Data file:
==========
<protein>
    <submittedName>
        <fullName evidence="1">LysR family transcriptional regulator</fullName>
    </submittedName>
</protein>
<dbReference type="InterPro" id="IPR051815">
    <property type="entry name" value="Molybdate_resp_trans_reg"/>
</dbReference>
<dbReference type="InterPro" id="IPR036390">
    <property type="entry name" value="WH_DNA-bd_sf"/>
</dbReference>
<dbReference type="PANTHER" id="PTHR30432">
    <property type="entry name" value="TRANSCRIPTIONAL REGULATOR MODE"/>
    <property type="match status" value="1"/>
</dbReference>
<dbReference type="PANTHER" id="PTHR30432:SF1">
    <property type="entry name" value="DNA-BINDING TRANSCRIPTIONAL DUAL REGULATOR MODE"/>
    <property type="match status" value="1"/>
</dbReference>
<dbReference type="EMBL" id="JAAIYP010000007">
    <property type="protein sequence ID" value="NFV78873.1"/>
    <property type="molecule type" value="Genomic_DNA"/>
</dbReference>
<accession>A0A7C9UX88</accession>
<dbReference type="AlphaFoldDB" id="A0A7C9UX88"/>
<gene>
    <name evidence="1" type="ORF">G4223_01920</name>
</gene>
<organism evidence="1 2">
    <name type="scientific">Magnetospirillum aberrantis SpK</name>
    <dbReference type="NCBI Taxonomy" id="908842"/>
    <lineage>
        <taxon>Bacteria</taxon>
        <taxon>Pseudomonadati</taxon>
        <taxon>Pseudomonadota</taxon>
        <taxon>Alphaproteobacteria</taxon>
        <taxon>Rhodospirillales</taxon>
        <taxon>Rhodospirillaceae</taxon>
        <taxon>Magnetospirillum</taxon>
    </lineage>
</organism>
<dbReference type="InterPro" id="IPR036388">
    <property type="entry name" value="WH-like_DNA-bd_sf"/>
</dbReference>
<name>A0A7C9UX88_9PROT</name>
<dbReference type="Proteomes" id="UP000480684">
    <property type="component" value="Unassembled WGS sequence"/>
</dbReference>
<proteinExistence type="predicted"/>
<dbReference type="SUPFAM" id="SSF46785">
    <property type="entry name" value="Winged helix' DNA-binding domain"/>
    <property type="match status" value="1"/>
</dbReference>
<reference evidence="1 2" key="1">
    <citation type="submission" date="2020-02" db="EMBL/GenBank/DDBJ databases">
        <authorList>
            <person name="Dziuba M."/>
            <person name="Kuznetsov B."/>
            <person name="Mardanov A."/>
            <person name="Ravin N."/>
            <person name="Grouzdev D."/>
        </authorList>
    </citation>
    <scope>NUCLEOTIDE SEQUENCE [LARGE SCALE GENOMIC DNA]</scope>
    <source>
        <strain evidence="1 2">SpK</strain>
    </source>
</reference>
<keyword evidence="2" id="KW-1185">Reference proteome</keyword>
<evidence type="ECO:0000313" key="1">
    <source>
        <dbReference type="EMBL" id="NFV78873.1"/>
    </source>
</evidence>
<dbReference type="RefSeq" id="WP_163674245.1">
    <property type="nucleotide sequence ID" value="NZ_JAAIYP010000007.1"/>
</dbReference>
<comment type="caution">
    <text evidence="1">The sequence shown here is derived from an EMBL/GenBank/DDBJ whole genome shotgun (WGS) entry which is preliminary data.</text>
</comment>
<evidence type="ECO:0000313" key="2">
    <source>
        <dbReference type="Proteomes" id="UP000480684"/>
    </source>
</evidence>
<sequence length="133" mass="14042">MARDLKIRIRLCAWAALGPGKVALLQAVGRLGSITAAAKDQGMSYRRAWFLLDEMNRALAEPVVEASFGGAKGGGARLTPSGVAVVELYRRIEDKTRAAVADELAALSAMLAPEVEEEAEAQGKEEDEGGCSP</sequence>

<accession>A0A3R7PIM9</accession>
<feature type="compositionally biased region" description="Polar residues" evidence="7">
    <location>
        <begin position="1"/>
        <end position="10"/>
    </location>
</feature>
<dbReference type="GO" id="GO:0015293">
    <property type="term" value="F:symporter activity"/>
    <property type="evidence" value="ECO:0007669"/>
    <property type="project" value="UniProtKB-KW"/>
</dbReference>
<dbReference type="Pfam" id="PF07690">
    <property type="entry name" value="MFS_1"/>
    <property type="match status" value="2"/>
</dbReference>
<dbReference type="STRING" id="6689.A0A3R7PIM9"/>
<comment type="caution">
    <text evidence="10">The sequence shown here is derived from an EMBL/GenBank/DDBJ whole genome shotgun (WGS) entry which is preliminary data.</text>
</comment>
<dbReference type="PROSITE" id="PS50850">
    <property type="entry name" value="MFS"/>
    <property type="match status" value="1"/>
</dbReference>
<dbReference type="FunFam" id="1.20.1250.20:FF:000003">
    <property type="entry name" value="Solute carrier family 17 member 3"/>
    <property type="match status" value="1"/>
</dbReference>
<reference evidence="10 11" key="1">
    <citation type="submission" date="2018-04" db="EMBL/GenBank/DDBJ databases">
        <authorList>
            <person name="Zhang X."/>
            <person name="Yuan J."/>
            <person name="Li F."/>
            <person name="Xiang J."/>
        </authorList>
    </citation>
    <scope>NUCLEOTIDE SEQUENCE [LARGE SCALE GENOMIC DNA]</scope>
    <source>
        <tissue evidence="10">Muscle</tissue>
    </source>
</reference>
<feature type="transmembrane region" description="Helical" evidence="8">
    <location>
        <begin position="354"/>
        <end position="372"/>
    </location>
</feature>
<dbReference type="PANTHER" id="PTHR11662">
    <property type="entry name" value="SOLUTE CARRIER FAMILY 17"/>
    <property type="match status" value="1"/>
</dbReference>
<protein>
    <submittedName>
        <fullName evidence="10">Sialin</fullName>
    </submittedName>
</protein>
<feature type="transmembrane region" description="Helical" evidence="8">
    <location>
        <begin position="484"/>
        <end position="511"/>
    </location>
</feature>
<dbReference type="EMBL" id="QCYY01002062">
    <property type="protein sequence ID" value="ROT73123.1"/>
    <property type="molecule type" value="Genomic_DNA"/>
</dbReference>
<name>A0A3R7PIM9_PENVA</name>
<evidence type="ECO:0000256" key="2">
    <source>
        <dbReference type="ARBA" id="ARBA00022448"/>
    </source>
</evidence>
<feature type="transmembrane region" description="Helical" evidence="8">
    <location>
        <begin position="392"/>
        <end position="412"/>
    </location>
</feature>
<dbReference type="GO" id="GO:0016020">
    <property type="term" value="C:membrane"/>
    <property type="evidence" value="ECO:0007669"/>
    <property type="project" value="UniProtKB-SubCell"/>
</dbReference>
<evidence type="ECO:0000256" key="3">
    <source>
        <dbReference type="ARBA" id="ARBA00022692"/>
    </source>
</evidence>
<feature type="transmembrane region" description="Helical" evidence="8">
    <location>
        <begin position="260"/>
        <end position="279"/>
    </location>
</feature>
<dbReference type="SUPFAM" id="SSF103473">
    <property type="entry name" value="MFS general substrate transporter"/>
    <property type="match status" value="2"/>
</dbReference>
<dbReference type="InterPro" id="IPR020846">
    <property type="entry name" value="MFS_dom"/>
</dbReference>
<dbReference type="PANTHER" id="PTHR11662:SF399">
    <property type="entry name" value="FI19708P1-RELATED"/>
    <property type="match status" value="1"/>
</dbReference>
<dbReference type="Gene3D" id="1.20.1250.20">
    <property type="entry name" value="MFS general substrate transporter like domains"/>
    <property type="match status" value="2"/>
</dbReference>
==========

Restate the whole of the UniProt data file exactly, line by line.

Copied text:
<protein>
    <submittedName>
        <fullName evidence="1">LysR family transcriptional regulator</fullName>
    </submittedName>
</protein>
<dbReference type="InterPro" id="IPR051815">
    <property type="entry name" value="Molybdate_resp_trans_reg"/>
</dbReference>
<dbReference type="InterPro" id="IPR036390">
    <property type="entry name" value="WH_DNA-bd_sf"/>
</dbReference>
<dbReference type="PANTHER" id="PTHR30432">
    <property type="entry name" value="TRANSCRIPTIONAL REGULATOR MODE"/>
    <property type="match status" value="1"/>
</dbReference>
<dbReference type="PANTHER" id="PTHR30432:SF1">
    <property type="entry name" value="DNA-BINDING TRANSCRIPTIONAL DUAL REGULATOR MODE"/>
    <property type="match status" value="1"/>
</dbReference>
<dbReference type="EMBL" id="JAAIYP010000007">
    <property type="protein sequence ID" value="NFV78873.1"/>
    <property type="molecule type" value="Genomic_DNA"/>
</dbReference>
<accession>A0A7C9UX88</accession>
<dbReference type="AlphaFoldDB" id="A0A7C9UX88"/>
<gene>
    <name evidence="1" type="ORF">G4223_01920</name>
</gene>
<organism evidence="1 2">
    <name type="scientific">Magnetospirillum aberrantis SpK</name>
    <dbReference type="NCBI Taxonomy" id="908842"/>
    <lineage>
        <taxon>Bacteria</taxon>
        <taxon>Pseudomonadati</taxon>
        <taxon>Pseudomonadota</taxon>
        <taxon>Alphaproteobacteria</taxon>
        <taxon>Rhodospirillales</taxon>
        <taxon>Rhodospirillaceae</taxon>
        <taxon>Magnetospirillum</taxon>
    </lineage>
</organism>
<dbReference type="InterPro" id="IPR036388">
    <property type="entry name" value="WH-like_DNA-bd_sf"/>
</dbReference>
<name>A0A7C9UX88_9PROT</name>
<dbReference type="Proteomes" id="UP000480684">
    <property type="component" value="Unassembled WGS sequence"/>
</dbReference>
<proteinExistence type="predicted"/>
<dbReference type="SUPFAM" id="SSF46785">
    <property type="entry name" value="Winged helix' DNA-binding domain"/>
    <property type="match status" value="1"/>
</dbReference>
<reference evidence="1 2" key="1">
    <citation type="submission" date="2020-02" db="EMBL/GenBank/DDBJ databases">
        <authorList>
            <person name="Dziuba M."/>
            <person name="Kuznetsov B."/>
            <person name="Mardanov A."/>
            <person name="Ravin N."/>
            <person name="Grouzdev D."/>
        </authorList>
    </citation>
    <scope>NUCLEOTIDE SEQUENCE [LARGE SCALE GENOMIC DNA]</scope>
    <source>
        <strain evidence="1 2">SpK</strain>
    </source>
</reference>
<keyword evidence="2" id="KW-1185">Reference proteome</keyword>
<evidence type="ECO:0000313" key="1">
    <source>
        <dbReference type="EMBL" id="NFV78873.1"/>
    </source>
</evidence>
<dbReference type="RefSeq" id="WP_163674245.1">
    <property type="nucleotide sequence ID" value="NZ_JAAIYP010000007.1"/>
</dbReference>
<comment type="caution">
    <text evidence="1">The sequence shown here is derived from an EMBL/GenBank/DDBJ whole genome shotgun (WGS) entry which is preliminary data.</text>
</comment>
<evidence type="ECO:0000313" key="2">
    <source>
        <dbReference type="Proteomes" id="UP000480684"/>
    </source>
</evidence>
<sequence length="133" mass="14042">MARDLKIRIRLCAWAALGPGKVALLQAVGRLGSITAAAKDQGMSYRRAWFLLDEMNRALAEPVVEASFGGAKGGGARLTPSGVAVVELYRRIEDKTRAAVADELAALSAMLAPEVEEEAEAQGKEEDEGGCSP</sequence>

<accession>A0A3R7PIM9</accession>
<feature type="compositionally biased region" description="Polar residues" evidence="7">
    <location>
        <begin position="1"/>
        <end position="10"/>
    </location>
</feature>
<dbReference type="GO" id="GO:0015293">
    <property type="term" value="F:symporter activity"/>
    <property type="evidence" value="ECO:0007669"/>
    <property type="project" value="UniProtKB-KW"/>
</dbReference>
<dbReference type="Pfam" id="PF07690">
    <property type="entry name" value="MFS_1"/>
    <property type="match status" value="2"/>
</dbReference>
<dbReference type="STRING" id="6689.A0A3R7PIM9"/>
<comment type="caution">
    <text evidence="10">The sequence shown here is derived from an EMBL/GenBank/DDBJ whole genome shotgun (WGS) entry which is preliminary data.</text>
</comment>
<dbReference type="PROSITE" id="PS50850">
    <property type="entry name" value="MFS"/>
    <property type="match status" value="1"/>
</dbReference>
<dbReference type="FunFam" id="1.20.1250.20:FF:000003">
    <property type="entry name" value="Solute carrier family 17 member 3"/>
    <property type="match status" value="1"/>
</dbReference>
<reference evidence="10 11" key="1">
    <citation type="submission" date="2018-04" db="EMBL/GenBank/DDBJ databases">
        <authorList>
            <person name="Zhang X."/>
            <person name="Yuan J."/>
            <person name="Li F."/>
            <person name="Xiang J."/>
        </authorList>
    </citation>
    <scope>NUCLEOTIDE SEQUENCE [LARGE SCALE GENOMIC DNA]</scope>
    <source>
        <tissue evidence="10">Muscle</tissue>
    </source>
</reference>
<feature type="transmembrane region" description="Helical" evidence="8">
    <location>
        <begin position="354"/>
        <end position="372"/>
    </location>
</feature>
<dbReference type="PANTHER" id="PTHR11662">
    <property type="entry name" value="SOLUTE CARRIER FAMILY 17"/>
    <property type="match status" value="1"/>
</dbReference>
<protein>
    <submittedName>
        <fullName evidence="10">Sialin</fullName>
    </submittedName>
</protein>
<feature type="transmembrane region" description="Helical" evidence="8">
    <location>
        <begin position="484"/>
        <end position="511"/>
    </location>
</feature>
<dbReference type="EMBL" id="QCYY01002062">
    <property type="protein sequence ID" value="ROT73123.1"/>
    <property type="molecule type" value="Genomic_DNA"/>
</dbReference>
<name>A0A3R7PIM9_PENVA</name>
<evidence type="ECO:0000256" key="2">
    <source>
        <dbReference type="ARBA" id="ARBA00022448"/>
    </source>
</evidence>
<feature type="transmembrane region" description="Helical" evidence="8">
    <location>
        <begin position="392"/>
        <end position="412"/>
    </location>
</feature>
<dbReference type="GO" id="GO:0016020">
    <property type="term" value="C:membrane"/>
    <property type="evidence" value="ECO:0007669"/>
    <property type="project" value="UniProtKB-SubCell"/>
</dbReference>
<evidence type="ECO:0000256" key="3">
    <source>
        <dbReference type="ARBA" id="ARBA00022692"/>
    </source>
</evidence>
<feature type="transmembrane region" description="Helical" evidence="8">
    <location>
        <begin position="260"/>
        <end position="279"/>
    </location>
</feature>
<dbReference type="SUPFAM" id="SSF103473">
    <property type="entry name" value="MFS general substrate transporter"/>
    <property type="match status" value="2"/>
</dbReference>
<dbReference type="InterPro" id="IPR020846">
    <property type="entry name" value="MFS_dom"/>
</dbReference>
<dbReference type="PANTHER" id="PTHR11662:SF399">
    <property type="entry name" value="FI19708P1-RELATED"/>
    <property type="match status" value="1"/>
</dbReference>
<dbReference type="Gene3D" id="1.20.1250.20">
    <property type="entry name" value="MFS general substrate transporter like domains"/>
    <property type="match status" value="2"/>
</dbReference>